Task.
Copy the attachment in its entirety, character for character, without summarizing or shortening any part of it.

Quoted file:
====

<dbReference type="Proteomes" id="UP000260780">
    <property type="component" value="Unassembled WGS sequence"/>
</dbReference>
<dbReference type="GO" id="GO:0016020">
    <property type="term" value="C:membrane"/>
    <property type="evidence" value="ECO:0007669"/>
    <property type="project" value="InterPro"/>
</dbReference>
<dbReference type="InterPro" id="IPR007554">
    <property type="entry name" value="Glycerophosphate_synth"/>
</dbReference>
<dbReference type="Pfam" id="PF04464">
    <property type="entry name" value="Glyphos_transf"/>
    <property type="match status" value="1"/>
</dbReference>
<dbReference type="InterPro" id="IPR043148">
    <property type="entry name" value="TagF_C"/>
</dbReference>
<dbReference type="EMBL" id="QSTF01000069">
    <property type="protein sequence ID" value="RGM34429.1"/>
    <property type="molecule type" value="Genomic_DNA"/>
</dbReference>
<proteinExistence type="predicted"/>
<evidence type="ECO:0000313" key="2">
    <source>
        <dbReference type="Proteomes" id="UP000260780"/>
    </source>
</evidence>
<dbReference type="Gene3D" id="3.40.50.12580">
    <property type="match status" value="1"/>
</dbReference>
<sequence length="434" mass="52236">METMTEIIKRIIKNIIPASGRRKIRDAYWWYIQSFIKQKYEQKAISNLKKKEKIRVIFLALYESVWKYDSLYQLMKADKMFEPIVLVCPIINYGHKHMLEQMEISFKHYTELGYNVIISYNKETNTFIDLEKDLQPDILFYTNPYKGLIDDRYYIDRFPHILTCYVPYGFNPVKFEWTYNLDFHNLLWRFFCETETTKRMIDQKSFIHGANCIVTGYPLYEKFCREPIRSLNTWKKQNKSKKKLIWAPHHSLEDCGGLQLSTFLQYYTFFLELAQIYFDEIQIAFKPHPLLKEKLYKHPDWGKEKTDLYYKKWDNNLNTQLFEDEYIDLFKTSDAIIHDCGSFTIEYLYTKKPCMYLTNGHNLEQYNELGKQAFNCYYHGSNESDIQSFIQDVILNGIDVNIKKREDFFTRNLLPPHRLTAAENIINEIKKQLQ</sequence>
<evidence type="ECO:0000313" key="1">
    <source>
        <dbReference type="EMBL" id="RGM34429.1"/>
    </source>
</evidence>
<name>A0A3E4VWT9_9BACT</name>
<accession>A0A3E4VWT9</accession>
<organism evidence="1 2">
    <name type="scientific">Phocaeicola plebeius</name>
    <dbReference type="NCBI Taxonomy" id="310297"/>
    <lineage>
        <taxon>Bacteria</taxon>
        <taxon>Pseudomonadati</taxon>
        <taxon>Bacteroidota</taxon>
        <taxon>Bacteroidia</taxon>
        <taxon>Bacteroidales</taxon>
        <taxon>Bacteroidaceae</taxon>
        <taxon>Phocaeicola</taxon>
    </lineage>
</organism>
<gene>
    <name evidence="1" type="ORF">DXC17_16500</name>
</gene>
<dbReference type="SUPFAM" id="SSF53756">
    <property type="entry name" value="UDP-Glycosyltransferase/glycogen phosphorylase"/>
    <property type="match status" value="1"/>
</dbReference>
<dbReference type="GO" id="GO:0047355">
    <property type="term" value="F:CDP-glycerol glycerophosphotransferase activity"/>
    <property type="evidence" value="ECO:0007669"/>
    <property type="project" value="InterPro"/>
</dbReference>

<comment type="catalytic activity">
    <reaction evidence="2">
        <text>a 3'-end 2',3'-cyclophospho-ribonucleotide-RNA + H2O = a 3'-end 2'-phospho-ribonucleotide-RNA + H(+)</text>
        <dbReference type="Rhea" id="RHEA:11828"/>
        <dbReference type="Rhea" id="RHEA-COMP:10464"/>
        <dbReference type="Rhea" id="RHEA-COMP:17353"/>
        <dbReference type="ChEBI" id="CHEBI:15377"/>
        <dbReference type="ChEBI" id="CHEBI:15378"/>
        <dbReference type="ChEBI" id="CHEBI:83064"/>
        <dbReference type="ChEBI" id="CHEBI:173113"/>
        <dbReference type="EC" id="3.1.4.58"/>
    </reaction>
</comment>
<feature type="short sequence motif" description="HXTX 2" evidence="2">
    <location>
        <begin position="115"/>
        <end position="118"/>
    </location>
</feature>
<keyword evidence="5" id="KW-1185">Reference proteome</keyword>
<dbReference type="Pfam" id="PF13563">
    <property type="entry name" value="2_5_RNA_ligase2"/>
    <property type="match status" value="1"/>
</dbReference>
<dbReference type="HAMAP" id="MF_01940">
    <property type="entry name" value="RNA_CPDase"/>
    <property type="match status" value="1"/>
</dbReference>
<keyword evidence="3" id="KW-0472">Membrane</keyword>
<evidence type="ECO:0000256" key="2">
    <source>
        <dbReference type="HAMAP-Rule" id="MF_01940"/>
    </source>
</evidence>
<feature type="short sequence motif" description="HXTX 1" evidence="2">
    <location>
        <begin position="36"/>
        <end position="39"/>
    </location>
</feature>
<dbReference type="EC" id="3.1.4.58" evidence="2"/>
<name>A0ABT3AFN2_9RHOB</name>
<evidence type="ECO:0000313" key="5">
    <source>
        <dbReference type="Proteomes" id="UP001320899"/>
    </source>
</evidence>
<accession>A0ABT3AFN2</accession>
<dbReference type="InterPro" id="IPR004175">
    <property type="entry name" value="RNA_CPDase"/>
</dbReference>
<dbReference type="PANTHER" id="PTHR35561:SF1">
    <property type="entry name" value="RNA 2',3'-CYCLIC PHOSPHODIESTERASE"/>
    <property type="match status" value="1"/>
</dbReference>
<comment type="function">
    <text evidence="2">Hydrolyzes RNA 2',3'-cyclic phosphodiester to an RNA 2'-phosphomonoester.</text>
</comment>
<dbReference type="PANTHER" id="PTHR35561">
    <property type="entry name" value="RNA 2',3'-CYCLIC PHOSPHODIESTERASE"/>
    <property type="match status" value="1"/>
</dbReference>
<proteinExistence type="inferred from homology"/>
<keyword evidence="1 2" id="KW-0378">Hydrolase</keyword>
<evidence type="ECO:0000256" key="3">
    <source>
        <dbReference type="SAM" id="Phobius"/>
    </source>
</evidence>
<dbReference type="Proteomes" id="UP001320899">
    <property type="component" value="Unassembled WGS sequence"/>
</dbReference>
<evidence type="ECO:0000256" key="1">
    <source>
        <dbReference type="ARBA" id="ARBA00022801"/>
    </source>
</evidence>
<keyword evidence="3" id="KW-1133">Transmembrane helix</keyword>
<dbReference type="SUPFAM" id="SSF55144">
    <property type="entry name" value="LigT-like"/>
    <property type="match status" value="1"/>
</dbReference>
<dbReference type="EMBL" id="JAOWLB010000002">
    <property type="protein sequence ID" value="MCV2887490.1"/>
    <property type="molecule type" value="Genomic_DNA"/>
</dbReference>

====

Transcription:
<dbReference type="Proteomes" id="UP000260780">
    <property type="component" value="Unassembled WGS sequence"/>
</dbReference>
<dbReference type="GO" id="GO:0016020">
    <property type="term" value="C:membrane"/>
    <property type="evidence" value="ECO:0007669"/>
    <property type="project" value="InterPro"/>
</dbReference>
<dbReference type="InterPro" id="IPR007554">
    <property type="entry name" value="Glycerophosphate_synth"/>
</dbReference>
<dbReference type="Pfam" id="PF04464">
    <property type="entry name" value="Glyphos_transf"/>
    <property type="match status" value="1"/>
</dbReference>
<dbReference type="InterPro" id="IPR043148">
    <property type="entry name" value="TagF_C"/>
</dbReference>
<dbReference type="EMBL" id="QSTF01000069">
    <property type="protein sequence ID" value="RGM34429.1"/>
    <property type="molecule type" value="Genomic_DNA"/>
</dbReference>
<proteinExistence type="predicted"/>
<evidence type="ECO:0000313" key="2">
    <source>
        <dbReference type="Proteomes" id="UP000260780"/>
    </source>
</evidence>
<dbReference type="Gene3D" id="3.40.50.12580">
    <property type="match status" value="1"/>
</dbReference>
<sequence length="434" mass="52236">METMTEIIKRIIKNIIPASGRRKIRDAYWWYIQSFIKQKYEQKAISNLKKKEKIRVIFLALYESVWKYDSLYQLMKADKMFEPIVLVCPIINYGHKHMLEQMEISFKHYTELGYNVIISYNKETNTFIDLEKDLQPDILFYTNPYKGLIDDRYYIDRFPHILTCYVPYGFNPVKFEWTYNLDFHNLLWRFFCETETTKRMIDQKSFIHGANCIVTGYPLYEKFCREPIRSLNTWKKQNKSKKKLIWAPHHSLEDCGGLQLSTFLQYYTFFLELAQIYFDEIQIAFKPHPLLKEKLYKHPDWGKEKTDLYYKKWDNNLNTQLFEDEYIDLFKTSDAIIHDCGSFTIEYLYTKKPCMYLTNGHNLEQYNELGKQAFNCYYHGSNESDIQSFIQDVILNGIDVNIKKREDFFTRNLLPPHRLTAAENIINEIKKQLQ</sequence>
<evidence type="ECO:0000313" key="1">
    <source>
        <dbReference type="EMBL" id="RGM34429.1"/>
    </source>
</evidence>
<name>A0A3E4VWT9_9BACT</name>
<accession>A0A3E4VWT9</accession>
<organism evidence="1 2">
    <name type="scientific">Phocaeicola plebeius</name>
    <dbReference type="NCBI Taxonomy" id="310297"/>
    <lineage>
        <taxon>Bacteria</taxon>
        <taxon>Pseudomonadati</taxon>
        <taxon>Bacteroidota</taxon>
        <taxon>Bacteroidia</taxon>
        <taxon>Bacteroidales</taxon>
        <taxon>Bacteroidaceae</taxon>
        <taxon>Phocaeicola</taxon>
    </lineage>
</organism>
<gene>
    <name evidence="1" type="ORF">DXC17_16500</name>
</gene>
<dbReference type="SUPFAM" id="SSF53756">
    <property type="entry name" value="UDP-Glycosyltransferase/glycogen phosphorylase"/>
    <property type="match status" value="1"/>
</dbReference>
<dbReference type="GO" id="GO:0047355">
    <property type="term" value="F:CDP-glycerol glycerophosphotransferase activity"/>
    <property type="evidence" value="ECO:0007669"/>
    <property type="project" value="InterPro"/>
</dbReference>

<comment type="catalytic activity">
    <reaction evidence="2">
        <text>a 3'-end 2',3'-cyclophospho-ribonucleotide-RNA + H2O = a 3'-end 2'-phospho-ribonucleotide-RNA + H(+)</text>
        <dbReference type="Rhea" id="RHEA:11828"/>
        <dbReference type="Rhea" id="RHEA-COMP:10464"/>
        <dbReference type="Rhea" id="RHEA-COMP:17353"/>
        <dbReference type="ChEBI" id="CHEBI:15377"/>
        <dbReference type="ChEBI" id="CHEBI:15378"/>
        <dbReference type="ChEBI" id="CHEBI:83064"/>
        <dbReference type="ChEBI" id="CHEBI:173113"/>
        <dbReference type="EC" id="3.1.4.58"/>
    </reaction>
</comment>
<feature type="short sequence motif" description="HXTX 2" evidence="2">
    <location>
        <begin position="115"/>
        <end position="118"/>
    </location>
</feature>
<keyword evidence="5" id="KW-1185">Reference proteome</keyword>
<dbReference type="Pfam" id="PF13563">
    <property type="entry name" value="2_5_RNA_ligase2"/>
    <property type="match status" value="1"/>
</dbReference>
<dbReference type="HAMAP" id="MF_01940">
    <property type="entry name" value="RNA_CPDase"/>
    <property type="match status" value="1"/>
</dbReference>
<keyword evidence="3" id="KW-0472">Membrane</keyword>
<evidence type="ECO:0000256" key="2">
    <source>
        <dbReference type="HAMAP-Rule" id="MF_01940"/>
    </source>
</evidence>
<feature type="short sequence motif" description="HXTX 1" evidence="2">
    <location>
        <begin position="36"/>
        <end position="39"/>
    </location>
</feature>
<dbReference type="EC" id="3.1.4.58" evidence="2"/>
<name>A0ABT3AFN2_9RHOB</name>
<evidence type="ECO:0000313" key="5">
    <source>
        <dbReference type="Proteomes" id="UP001320899"/>
    </source>
</evidence>
<accession>A0ABT3AFN2</accession>
<dbReference type="InterPro" id="IPR004175">
    <property type="entry name" value="RNA_CPDase"/>
</dbReference>
<dbReference type="PANTHER" id="PTHR35561:SF1">
    <property type="entry name" value="RNA 2',3'-CYCLIC PHOSPHODIESTERASE"/>
    <property type="match status" value="1"/>
</dbReference>
<comment type="function">
    <text evidence="2">Hydrolyzes RNA 2',3'-cyclic phosphodiester to an RNA 2'-phosphomonoester.</text>
</comment>
<dbReference type="PANTHER" id="PTHR35561">
    <property type="entry name" value="RNA 2',3'-CYCLIC PHOSPHODIESTERASE"/>
    <property type="match status" value="1"/>
</dbReference>
<proteinExistence type="inferred from homology"/>
<keyword evidence="1 2" id="KW-0378">Hydrolase</keyword>
<evidence type="ECO:0000256" key="3">
    <source>
        <dbReference type="SAM" id="Phobius"/>
    </source>
</evidence>
<dbReference type="Proteomes" id="UP001320899">
    <property type="component" value="Unassembled WGS sequence"/>
</dbReference>
<evidence type="ECO:0000256" key="1">
    <source>
        <dbReference type="ARBA" id="ARBA00022801"/>
    </source>
</evidence>
<keyword evidence="3" id="KW-1133">Transmembrane helix</keyword>
<dbReference type="SUPFAM" id="SSF55144">
    <property type="entry name" value="LigT-like"/>
    <property type="match status" value="1"/>
</dbReference>
<dbReference type="EMBL" id="JAOWLB010000002">
    <property type="protein sequence ID" value="MCV2887490.1"/>
    <property type="molecule type" value="Genomic_DNA"/>
</dbReference>